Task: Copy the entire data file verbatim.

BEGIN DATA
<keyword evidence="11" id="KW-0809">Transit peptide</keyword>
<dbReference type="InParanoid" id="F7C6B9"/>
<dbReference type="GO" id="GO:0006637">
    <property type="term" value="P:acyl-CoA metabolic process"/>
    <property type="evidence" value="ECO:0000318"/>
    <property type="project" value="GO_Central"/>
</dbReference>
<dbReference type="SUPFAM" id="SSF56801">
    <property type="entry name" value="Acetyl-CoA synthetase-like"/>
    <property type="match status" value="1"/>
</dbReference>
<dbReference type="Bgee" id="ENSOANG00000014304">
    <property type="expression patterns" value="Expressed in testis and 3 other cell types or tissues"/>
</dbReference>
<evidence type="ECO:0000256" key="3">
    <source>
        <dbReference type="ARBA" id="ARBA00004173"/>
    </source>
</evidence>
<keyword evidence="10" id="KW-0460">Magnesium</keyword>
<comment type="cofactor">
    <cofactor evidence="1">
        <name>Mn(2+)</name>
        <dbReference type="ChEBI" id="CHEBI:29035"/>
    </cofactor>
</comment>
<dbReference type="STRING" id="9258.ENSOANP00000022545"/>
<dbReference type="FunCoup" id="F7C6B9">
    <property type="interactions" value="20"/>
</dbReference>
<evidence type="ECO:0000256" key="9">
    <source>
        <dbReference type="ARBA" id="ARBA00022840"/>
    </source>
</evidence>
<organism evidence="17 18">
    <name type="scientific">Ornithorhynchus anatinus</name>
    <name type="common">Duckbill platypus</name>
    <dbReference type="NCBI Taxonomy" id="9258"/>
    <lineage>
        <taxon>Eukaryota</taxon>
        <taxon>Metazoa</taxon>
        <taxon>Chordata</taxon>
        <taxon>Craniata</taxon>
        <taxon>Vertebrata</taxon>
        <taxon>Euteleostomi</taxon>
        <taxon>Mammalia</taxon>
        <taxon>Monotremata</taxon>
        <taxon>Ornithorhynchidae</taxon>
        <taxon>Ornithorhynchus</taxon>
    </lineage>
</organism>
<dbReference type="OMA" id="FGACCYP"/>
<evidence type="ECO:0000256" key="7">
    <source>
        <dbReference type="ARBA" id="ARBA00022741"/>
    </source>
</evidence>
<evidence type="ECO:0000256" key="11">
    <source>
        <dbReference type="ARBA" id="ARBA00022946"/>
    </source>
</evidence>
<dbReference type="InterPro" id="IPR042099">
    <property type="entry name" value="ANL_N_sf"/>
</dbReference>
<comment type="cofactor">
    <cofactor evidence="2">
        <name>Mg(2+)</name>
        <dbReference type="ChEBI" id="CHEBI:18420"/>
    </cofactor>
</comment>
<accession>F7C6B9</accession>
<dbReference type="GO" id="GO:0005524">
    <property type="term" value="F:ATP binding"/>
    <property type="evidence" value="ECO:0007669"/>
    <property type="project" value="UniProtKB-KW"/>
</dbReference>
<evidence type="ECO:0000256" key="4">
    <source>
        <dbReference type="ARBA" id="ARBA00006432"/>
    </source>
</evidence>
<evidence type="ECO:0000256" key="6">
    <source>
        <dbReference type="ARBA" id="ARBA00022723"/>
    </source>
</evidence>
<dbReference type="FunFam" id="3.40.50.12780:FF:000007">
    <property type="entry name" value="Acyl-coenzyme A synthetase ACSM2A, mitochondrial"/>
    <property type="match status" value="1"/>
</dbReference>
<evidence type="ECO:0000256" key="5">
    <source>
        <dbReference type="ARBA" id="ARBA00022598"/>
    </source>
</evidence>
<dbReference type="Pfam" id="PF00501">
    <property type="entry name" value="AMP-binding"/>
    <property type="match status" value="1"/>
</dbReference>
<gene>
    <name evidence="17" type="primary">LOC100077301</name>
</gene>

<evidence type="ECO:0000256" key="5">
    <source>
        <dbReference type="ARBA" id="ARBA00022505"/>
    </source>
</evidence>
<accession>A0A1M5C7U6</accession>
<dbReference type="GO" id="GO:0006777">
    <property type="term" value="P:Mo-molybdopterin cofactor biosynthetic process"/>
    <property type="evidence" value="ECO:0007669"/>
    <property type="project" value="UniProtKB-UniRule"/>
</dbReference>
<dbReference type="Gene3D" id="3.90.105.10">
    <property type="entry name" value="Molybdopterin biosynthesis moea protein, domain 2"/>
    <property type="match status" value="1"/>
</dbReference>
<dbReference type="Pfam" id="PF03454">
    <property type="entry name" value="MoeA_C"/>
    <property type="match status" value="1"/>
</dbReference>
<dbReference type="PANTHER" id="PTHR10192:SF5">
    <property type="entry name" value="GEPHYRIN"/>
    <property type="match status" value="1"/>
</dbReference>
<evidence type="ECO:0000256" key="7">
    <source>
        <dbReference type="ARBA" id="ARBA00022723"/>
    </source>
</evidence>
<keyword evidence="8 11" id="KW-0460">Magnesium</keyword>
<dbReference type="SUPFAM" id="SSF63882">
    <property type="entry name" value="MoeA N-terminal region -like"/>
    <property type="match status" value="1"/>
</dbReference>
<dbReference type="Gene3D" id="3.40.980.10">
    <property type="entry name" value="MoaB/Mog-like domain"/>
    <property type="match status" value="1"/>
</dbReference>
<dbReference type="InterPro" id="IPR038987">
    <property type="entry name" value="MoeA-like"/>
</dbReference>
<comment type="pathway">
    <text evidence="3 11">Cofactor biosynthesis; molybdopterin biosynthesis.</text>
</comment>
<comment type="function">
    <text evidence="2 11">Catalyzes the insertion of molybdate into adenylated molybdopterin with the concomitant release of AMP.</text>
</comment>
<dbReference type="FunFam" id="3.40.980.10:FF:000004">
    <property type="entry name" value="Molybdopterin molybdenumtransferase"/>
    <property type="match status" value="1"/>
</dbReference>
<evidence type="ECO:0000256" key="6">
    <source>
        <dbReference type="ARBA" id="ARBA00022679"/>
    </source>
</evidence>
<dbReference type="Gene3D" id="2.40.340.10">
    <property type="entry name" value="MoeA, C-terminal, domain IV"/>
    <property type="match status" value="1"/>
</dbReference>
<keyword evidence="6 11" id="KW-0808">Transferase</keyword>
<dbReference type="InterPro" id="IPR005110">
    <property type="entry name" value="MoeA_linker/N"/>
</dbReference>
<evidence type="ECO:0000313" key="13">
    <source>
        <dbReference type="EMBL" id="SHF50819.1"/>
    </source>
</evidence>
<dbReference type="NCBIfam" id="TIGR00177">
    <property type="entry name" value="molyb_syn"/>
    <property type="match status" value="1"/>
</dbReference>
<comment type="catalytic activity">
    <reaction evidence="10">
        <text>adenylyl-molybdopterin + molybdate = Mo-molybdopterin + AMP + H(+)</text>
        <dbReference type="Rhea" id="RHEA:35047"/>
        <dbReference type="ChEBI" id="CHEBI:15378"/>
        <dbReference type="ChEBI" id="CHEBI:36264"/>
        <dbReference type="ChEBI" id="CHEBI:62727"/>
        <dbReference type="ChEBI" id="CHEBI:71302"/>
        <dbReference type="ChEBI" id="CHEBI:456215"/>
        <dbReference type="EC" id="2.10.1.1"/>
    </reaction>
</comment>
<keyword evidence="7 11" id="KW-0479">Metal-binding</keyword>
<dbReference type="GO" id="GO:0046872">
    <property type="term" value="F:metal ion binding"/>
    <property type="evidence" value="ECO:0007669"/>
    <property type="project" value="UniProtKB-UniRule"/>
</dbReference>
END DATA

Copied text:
<keyword evidence="11" id="KW-0809">Transit peptide</keyword>
<dbReference type="InParanoid" id="F7C6B9"/>
<dbReference type="GO" id="GO:0006637">
    <property type="term" value="P:acyl-CoA metabolic process"/>
    <property type="evidence" value="ECO:0000318"/>
    <property type="project" value="GO_Central"/>
</dbReference>
<dbReference type="SUPFAM" id="SSF56801">
    <property type="entry name" value="Acetyl-CoA synthetase-like"/>
    <property type="match status" value="1"/>
</dbReference>
<dbReference type="Bgee" id="ENSOANG00000014304">
    <property type="expression patterns" value="Expressed in testis and 3 other cell types or tissues"/>
</dbReference>
<evidence type="ECO:0000256" key="3">
    <source>
        <dbReference type="ARBA" id="ARBA00004173"/>
    </source>
</evidence>
<keyword evidence="10" id="KW-0460">Magnesium</keyword>
<comment type="cofactor">
    <cofactor evidence="1">
        <name>Mn(2+)</name>
        <dbReference type="ChEBI" id="CHEBI:29035"/>
    </cofactor>
</comment>
<dbReference type="STRING" id="9258.ENSOANP00000022545"/>
<dbReference type="FunCoup" id="F7C6B9">
    <property type="interactions" value="20"/>
</dbReference>
<evidence type="ECO:0000256" key="9">
    <source>
        <dbReference type="ARBA" id="ARBA00022840"/>
    </source>
</evidence>
<organism evidence="17 18">
    <name type="scientific">Ornithorhynchus anatinus</name>
    <name type="common">Duckbill platypus</name>
    <dbReference type="NCBI Taxonomy" id="9258"/>
    <lineage>
        <taxon>Eukaryota</taxon>
        <taxon>Metazoa</taxon>
        <taxon>Chordata</taxon>
        <taxon>Craniata</taxon>
        <taxon>Vertebrata</taxon>
        <taxon>Euteleostomi</taxon>
        <taxon>Mammalia</taxon>
        <taxon>Monotremata</taxon>
        <taxon>Ornithorhynchidae</taxon>
        <taxon>Ornithorhynchus</taxon>
    </lineage>
</organism>
<dbReference type="OMA" id="FGACCYP"/>
<evidence type="ECO:0000256" key="7">
    <source>
        <dbReference type="ARBA" id="ARBA00022741"/>
    </source>
</evidence>
<evidence type="ECO:0000256" key="11">
    <source>
        <dbReference type="ARBA" id="ARBA00022946"/>
    </source>
</evidence>
<dbReference type="InterPro" id="IPR042099">
    <property type="entry name" value="ANL_N_sf"/>
</dbReference>
<comment type="cofactor">
    <cofactor evidence="2">
        <name>Mg(2+)</name>
        <dbReference type="ChEBI" id="CHEBI:18420"/>
    </cofactor>
</comment>
<accession>F7C6B9</accession>
<dbReference type="GO" id="GO:0005524">
    <property type="term" value="F:ATP binding"/>
    <property type="evidence" value="ECO:0007669"/>
    <property type="project" value="UniProtKB-KW"/>
</dbReference>
<evidence type="ECO:0000256" key="4">
    <source>
        <dbReference type="ARBA" id="ARBA00006432"/>
    </source>
</evidence>
<evidence type="ECO:0000256" key="6">
    <source>
        <dbReference type="ARBA" id="ARBA00022723"/>
    </source>
</evidence>
<dbReference type="FunFam" id="3.40.50.12780:FF:000007">
    <property type="entry name" value="Acyl-coenzyme A synthetase ACSM2A, mitochondrial"/>
    <property type="match status" value="1"/>
</dbReference>
<evidence type="ECO:0000256" key="5">
    <source>
        <dbReference type="ARBA" id="ARBA00022598"/>
    </source>
</evidence>
<dbReference type="Pfam" id="PF00501">
    <property type="entry name" value="AMP-binding"/>
    <property type="match status" value="1"/>
</dbReference>
<gene>
    <name evidence="17" type="primary">LOC100077301</name>
</gene>

<evidence type="ECO:0000256" key="5">
    <source>
        <dbReference type="ARBA" id="ARBA00022505"/>
    </source>
</evidence>
<accession>A0A1M5C7U6</accession>
<dbReference type="GO" id="GO:0006777">
    <property type="term" value="P:Mo-molybdopterin cofactor biosynthetic process"/>
    <property type="evidence" value="ECO:0007669"/>
    <property type="project" value="UniProtKB-UniRule"/>
</dbReference>
<dbReference type="Gene3D" id="3.90.105.10">
    <property type="entry name" value="Molybdopterin biosynthesis moea protein, domain 2"/>
    <property type="match status" value="1"/>
</dbReference>
<dbReference type="Pfam" id="PF03454">
    <property type="entry name" value="MoeA_C"/>
    <property type="match status" value="1"/>
</dbReference>
<dbReference type="PANTHER" id="PTHR10192:SF5">
    <property type="entry name" value="GEPHYRIN"/>
    <property type="match status" value="1"/>
</dbReference>
<evidence type="ECO:0000256" key="7">
    <source>
        <dbReference type="ARBA" id="ARBA00022723"/>
    </source>
</evidence>
<keyword evidence="8 11" id="KW-0460">Magnesium</keyword>
<dbReference type="SUPFAM" id="SSF63882">
    <property type="entry name" value="MoeA N-terminal region -like"/>
    <property type="match status" value="1"/>
</dbReference>
<dbReference type="Gene3D" id="3.40.980.10">
    <property type="entry name" value="MoaB/Mog-like domain"/>
    <property type="match status" value="1"/>
</dbReference>
<dbReference type="InterPro" id="IPR038987">
    <property type="entry name" value="MoeA-like"/>
</dbReference>
<comment type="pathway">
    <text evidence="3 11">Cofactor biosynthesis; molybdopterin biosynthesis.</text>
</comment>
<comment type="function">
    <text evidence="2 11">Catalyzes the insertion of molybdate into adenylated molybdopterin with the concomitant release of AMP.</text>
</comment>
<dbReference type="FunFam" id="3.40.980.10:FF:000004">
    <property type="entry name" value="Molybdopterin molybdenumtransferase"/>
    <property type="match status" value="1"/>
</dbReference>
<evidence type="ECO:0000256" key="6">
    <source>
        <dbReference type="ARBA" id="ARBA00022679"/>
    </source>
</evidence>
<dbReference type="Gene3D" id="2.40.340.10">
    <property type="entry name" value="MoeA, C-terminal, domain IV"/>
    <property type="match status" value="1"/>
</dbReference>
<keyword evidence="6 11" id="KW-0808">Transferase</keyword>
<dbReference type="InterPro" id="IPR005110">
    <property type="entry name" value="MoeA_linker/N"/>
</dbReference>
<evidence type="ECO:0000313" key="13">
    <source>
        <dbReference type="EMBL" id="SHF50819.1"/>
    </source>
</evidence>
<dbReference type="NCBIfam" id="TIGR00177">
    <property type="entry name" value="molyb_syn"/>
    <property type="match status" value="1"/>
</dbReference>
<comment type="catalytic activity">
    <reaction evidence="10">
        <text>adenylyl-molybdopterin + molybdate = Mo-molybdopterin + AMP + H(+)</text>
        <dbReference type="Rhea" id="RHEA:35047"/>
        <dbReference type="ChEBI" id="CHEBI:15378"/>
        <dbReference type="ChEBI" id="CHEBI:36264"/>
        <dbReference type="ChEBI" id="CHEBI:62727"/>
        <dbReference type="ChEBI" id="CHEBI:71302"/>
        <dbReference type="ChEBI" id="CHEBI:456215"/>
        <dbReference type="EC" id="2.10.1.1"/>
    </reaction>
</comment>
<keyword evidence="7 11" id="KW-0479">Metal-binding</keyword>
<dbReference type="GO" id="GO:0046872">
    <property type="term" value="F:metal ion binding"/>
    <property type="evidence" value="ECO:0007669"/>
    <property type="project" value="UniProtKB-UniRule"/>
</dbReference>